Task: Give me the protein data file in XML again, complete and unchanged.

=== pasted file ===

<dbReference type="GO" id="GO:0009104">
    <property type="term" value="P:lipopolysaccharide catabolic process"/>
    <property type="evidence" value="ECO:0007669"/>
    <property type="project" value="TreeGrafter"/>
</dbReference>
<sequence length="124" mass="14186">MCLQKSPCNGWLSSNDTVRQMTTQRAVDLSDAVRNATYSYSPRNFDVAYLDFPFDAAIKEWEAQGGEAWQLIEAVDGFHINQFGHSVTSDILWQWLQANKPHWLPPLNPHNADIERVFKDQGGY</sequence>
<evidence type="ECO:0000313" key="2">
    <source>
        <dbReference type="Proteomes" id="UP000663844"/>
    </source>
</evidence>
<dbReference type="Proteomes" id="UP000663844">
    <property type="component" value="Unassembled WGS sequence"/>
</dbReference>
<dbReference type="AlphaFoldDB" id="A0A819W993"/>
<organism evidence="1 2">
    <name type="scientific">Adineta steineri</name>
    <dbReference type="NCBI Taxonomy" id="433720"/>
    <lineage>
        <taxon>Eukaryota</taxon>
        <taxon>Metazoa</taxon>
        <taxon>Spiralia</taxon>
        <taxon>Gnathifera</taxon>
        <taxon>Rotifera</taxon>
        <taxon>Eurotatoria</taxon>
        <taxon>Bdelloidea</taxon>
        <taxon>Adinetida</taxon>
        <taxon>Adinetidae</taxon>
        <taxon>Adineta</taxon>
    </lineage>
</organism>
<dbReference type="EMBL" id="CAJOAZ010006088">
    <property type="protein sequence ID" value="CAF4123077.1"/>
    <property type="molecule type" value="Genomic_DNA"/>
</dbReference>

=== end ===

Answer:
<dbReference type="GO" id="GO:0009104">
    <property type="term" value="P:lipopolysaccharide catabolic process"/>
    <property type="evidence" value="ECO:0007669"/>
    <property type="project" value="TreeGrafter"/>
</dbReference>
<sequence length="124" mass="14186">MCLQKSPCNGWLSSNDTVRQMTTQRAVDLSDAVRNATYSYSPRNFDVAYLDFPFDAAIKEWEAQGGEAWQLIEAVDGFHINQFGHSVTSDILWQWLQANKPHWLPPLNPHNADIERVFKDQGGY</sequence>
<evidence type="ECO:0000313" key="2">
    <source>
        <dbReference type="Proteomes" id="UP000663844"/>
    </source>
</evidence>
<dbReference type="Proteomes" id="UP000663844">
    <property type="component" value="Unassembled WGS sequence"/>
</dbReference>
<dbReference type="AlphaFoldDB" id="A0A819W993"/>
<organism evidence="1 2">
    <name type="scientific">Adineta steineri</name>
    <dbReference type="NCBI Taxonomy" id="433720"/>
    <lineage>
        <taxon>Eukaryota</taxon>
        <taxon>Metazoa</taxon>
        <taxon>Spiralia</taxon>
        <taxon>Gnathifera</taxon>
        <taxon>Rotifera</taxon>
        <taxon>Eurotatoria</taxon>
        <taxon>Bdelloidea</taxon>
        <taxon>Adinetida</taxon>
        <taxon>Adinetidae</taxon>
        <taxon>Adineta</taxon>
    </lineage>
</organism>
<dbReference type="EMBL" id="CAJOAZ010006088">
    <property type="protein sequence ID" value="CAF4123077.1"/>
    <property type="molecule type" value="Genomic_DNA"/>
</dbReference>